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A: There are those who suspect Wildflower Center volunteers are the culpable and capable culprits. Yet, others think staff members play some, albeit small, role. You can torture us with your plant questions, but we will never reveal the Green Guru's secret identity.

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Ask Mr. Smarty Plants is a free service provided by the staff and volunteers at the Lady Bird Johnson Wildflower Center.

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Thursday - June 17, 2010

From: Buda, TX
Region: Southwest
Topic: General Botany, Plant Identification
Title: Clarification for botanical (Latin) names for Herbertia
Answered by: Nan Hampton and Joe Marcus

QUESTION:

I am looking for a clarification of scientific names. In the classic wildflower book 'Wildflowers of Texas' the author, Geyata Ajilvsgi, attributes the plant Herbertia with the name Alophia drummondii, but your database and a few other internet sources give the plant Purple Pleat-Leaf this name. Ajilvsgi gives Purple Pleat-leaf the name Eustylis purpurea. Which is correct? and what is the correct scientific name for Herbertia?

ANSWER:

First of all, there is no official authority for common names of plants. They can, and do, vary from region to region, culture to culture and language to language.  However, the Latin or botanical name is meant to be the same and recognized everywhere—in any region and by any culture or language. Nevertheless, plant taxonimists, in their infinite wisdom, do often change the botanical names of plants.  Renaming them isn't done, no matter what we might think, simply to irritate us who have learned the former Latin name! There are a number of reasons for name changes, but most have to do with new evidence coming to light which necessitates name changes in order to be in compliance with The Code.  The Code is the International Code of Botanical Nomenclature (Vienna Code) adopted by the Seventeenth International Botanical Congress, Vienna, Austria, July 2005 and published in 2006.  The Code is available online and is the official document containing the rules governing the naming or renaming of plants.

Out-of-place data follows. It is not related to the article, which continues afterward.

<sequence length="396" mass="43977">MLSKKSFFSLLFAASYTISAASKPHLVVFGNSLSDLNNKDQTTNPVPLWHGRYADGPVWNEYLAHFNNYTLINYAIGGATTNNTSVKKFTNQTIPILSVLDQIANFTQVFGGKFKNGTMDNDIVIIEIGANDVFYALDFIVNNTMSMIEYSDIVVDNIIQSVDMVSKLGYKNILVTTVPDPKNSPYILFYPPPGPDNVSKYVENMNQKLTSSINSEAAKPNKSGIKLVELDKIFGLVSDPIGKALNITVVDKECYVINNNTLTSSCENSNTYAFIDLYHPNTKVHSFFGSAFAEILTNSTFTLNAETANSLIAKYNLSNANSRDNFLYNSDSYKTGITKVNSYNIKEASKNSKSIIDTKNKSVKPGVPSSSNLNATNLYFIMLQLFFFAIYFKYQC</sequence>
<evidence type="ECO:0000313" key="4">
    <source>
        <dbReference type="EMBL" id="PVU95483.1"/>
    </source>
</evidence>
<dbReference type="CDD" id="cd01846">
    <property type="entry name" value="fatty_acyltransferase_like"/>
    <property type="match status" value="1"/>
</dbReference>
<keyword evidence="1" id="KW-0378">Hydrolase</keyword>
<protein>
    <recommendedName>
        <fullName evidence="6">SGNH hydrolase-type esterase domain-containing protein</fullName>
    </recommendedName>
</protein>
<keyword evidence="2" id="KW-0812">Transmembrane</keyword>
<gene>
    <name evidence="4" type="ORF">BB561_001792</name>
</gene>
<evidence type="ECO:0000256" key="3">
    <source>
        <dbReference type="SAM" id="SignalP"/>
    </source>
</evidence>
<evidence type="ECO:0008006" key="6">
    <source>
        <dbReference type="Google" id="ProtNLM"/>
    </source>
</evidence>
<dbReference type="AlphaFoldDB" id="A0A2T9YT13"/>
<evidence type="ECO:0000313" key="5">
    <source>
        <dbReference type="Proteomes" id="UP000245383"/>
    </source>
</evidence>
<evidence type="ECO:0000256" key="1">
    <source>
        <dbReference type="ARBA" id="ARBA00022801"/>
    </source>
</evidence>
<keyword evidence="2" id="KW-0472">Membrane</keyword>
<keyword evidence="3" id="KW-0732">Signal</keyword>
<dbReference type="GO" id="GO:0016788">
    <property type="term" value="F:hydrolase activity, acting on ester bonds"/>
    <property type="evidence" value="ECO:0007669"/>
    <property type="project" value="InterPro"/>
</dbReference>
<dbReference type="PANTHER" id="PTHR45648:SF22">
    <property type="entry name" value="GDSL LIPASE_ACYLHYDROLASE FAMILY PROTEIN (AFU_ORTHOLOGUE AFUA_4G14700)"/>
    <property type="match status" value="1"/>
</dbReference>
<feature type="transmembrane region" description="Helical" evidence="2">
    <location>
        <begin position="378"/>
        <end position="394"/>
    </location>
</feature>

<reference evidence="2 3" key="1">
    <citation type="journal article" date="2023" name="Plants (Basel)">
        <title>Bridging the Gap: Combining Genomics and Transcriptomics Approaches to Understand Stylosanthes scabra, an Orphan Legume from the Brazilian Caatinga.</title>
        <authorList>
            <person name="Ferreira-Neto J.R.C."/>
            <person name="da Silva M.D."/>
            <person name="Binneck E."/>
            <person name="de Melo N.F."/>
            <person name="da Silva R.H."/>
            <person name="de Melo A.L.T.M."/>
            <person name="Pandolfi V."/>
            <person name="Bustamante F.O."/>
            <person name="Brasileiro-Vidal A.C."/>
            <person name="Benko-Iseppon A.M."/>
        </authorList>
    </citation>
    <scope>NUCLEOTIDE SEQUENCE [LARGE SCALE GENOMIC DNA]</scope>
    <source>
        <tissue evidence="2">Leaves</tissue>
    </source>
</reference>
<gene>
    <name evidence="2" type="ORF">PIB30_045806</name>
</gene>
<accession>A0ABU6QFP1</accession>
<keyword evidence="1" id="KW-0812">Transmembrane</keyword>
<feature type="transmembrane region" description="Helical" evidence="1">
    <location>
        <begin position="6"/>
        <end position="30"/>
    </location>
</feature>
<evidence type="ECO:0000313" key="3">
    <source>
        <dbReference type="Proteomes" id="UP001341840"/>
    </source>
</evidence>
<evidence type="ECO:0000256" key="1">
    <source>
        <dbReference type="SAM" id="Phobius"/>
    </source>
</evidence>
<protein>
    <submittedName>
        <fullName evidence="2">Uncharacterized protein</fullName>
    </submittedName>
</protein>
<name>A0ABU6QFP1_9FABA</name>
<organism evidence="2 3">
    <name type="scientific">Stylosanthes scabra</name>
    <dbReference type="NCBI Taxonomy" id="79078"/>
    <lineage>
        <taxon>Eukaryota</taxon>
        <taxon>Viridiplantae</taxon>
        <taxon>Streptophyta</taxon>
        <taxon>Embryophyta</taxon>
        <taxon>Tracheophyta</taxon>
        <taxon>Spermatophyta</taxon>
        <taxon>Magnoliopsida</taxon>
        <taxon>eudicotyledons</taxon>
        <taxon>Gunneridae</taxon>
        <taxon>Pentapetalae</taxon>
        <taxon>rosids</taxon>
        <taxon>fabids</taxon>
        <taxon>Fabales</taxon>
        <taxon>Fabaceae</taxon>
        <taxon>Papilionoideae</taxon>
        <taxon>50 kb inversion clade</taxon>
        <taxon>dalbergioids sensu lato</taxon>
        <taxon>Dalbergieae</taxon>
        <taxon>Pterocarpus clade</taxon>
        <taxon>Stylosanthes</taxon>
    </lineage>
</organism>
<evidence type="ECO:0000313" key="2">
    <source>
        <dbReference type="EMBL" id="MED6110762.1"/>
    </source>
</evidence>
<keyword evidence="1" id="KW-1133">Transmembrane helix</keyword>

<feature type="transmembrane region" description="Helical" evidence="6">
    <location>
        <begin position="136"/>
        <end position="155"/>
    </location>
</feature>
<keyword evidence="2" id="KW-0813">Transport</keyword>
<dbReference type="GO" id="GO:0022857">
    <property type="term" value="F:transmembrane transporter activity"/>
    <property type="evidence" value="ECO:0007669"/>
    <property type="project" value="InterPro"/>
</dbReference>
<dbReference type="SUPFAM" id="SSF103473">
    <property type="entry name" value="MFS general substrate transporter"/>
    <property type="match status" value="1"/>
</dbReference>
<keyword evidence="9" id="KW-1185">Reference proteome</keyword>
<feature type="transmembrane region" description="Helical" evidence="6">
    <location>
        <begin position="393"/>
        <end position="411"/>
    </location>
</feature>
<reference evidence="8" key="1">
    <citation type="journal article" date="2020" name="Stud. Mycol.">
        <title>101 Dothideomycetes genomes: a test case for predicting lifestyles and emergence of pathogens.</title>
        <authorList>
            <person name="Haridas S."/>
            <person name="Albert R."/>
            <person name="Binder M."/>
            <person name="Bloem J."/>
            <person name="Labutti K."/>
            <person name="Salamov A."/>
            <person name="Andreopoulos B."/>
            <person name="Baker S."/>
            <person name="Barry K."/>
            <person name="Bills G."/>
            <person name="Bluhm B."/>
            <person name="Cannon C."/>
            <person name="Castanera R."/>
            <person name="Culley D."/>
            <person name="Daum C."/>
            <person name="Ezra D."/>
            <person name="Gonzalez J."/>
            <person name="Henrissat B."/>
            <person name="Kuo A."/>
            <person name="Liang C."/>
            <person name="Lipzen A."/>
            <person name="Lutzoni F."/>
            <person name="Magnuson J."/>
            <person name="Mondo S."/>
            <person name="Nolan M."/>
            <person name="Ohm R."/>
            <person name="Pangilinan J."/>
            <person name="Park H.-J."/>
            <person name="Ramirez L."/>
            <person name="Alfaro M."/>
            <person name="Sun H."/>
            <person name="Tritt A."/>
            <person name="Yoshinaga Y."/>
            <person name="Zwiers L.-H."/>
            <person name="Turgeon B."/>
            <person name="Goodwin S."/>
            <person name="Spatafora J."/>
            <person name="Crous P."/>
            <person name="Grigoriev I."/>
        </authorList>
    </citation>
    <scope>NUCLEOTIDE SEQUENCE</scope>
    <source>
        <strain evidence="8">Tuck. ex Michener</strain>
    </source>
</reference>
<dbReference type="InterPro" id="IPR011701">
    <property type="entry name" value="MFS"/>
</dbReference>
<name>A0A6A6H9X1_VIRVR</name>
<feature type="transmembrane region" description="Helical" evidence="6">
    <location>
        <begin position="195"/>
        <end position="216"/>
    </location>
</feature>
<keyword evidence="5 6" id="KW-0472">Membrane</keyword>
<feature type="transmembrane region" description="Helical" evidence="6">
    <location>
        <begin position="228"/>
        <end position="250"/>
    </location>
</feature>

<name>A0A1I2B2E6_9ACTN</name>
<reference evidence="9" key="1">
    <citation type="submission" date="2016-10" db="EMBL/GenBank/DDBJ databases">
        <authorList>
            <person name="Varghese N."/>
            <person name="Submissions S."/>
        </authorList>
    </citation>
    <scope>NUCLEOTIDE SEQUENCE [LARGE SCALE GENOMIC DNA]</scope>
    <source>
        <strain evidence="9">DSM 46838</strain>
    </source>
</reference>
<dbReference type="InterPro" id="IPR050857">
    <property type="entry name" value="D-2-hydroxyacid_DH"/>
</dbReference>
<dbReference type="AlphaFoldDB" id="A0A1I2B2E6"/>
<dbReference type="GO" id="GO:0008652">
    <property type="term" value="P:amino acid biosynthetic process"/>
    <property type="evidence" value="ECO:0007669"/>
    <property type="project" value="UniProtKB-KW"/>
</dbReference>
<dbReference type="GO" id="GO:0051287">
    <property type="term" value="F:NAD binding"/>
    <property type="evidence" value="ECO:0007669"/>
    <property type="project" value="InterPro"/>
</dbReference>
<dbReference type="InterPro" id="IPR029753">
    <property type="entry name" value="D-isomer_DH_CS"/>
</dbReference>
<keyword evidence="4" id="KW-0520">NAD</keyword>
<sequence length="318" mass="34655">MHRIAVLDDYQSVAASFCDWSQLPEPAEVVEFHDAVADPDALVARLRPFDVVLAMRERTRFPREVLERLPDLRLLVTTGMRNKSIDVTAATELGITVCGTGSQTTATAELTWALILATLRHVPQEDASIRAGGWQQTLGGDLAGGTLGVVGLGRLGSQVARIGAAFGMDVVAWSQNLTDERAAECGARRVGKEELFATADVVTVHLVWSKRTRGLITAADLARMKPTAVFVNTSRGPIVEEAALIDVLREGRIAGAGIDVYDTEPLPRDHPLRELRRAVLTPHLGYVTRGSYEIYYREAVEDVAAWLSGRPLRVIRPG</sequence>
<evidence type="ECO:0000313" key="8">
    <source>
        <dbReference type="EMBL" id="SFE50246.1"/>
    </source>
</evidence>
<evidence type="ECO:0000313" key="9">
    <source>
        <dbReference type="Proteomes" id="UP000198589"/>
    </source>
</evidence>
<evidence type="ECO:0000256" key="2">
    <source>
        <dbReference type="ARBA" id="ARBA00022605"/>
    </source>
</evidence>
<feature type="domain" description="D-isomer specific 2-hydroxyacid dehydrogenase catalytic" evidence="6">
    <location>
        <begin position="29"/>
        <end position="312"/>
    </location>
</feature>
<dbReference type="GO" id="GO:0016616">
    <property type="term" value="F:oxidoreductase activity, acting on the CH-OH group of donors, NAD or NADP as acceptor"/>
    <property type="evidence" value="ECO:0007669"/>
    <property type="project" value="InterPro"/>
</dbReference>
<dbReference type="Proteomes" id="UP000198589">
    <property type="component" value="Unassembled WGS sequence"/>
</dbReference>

For valid botanical names in the United States one consults the ITIS (Integrated Taxonomic Information System) database. 

ITIS shows five unaccepted synonyms for the accepted Alophia drummondii (propeller flower).  These synonyms are:  Cypella drummondii, Eustylis purpurea, Herbertia drummondii, Nemastylis purpurea, and Tigridia purpurea.  In our Native Plant Database we show three common names—propeller plant, purple pleat-leaf and pinewoods lily.

Herbertia lahue is the accepted name listed by ITIS for Herbertia lahue (prairienymph).  There are no synonyms listed for this species.  In our Native Plant Database we show two common names—prairienymph and herbertia.  But then there is Herbertia lahue ssp. caerulea (prairienymph) with five unaccepted synonyms listed: Alophia drummondii, Herbertia caerulea, Trifurcia caerulea, Trifurcia lahue ssp. caerulea.

We can see how you could be confused!  You can read the accounts from Flora of North America for Alophia drummondii,  and Herbertia lahue which give us some insights into the confusion about the two names and gives us detailed descriptions of the two species. The explanation under the entry, Herbertia, says that the two names have been confused because of "an erroneous interpretation of the identity of the type species of Alophia (P. Goldblatt 1975)."

 

From the Image Gallery


Propeller flower
Alophia drummondii

Prairie nymph
Herbertia lahue

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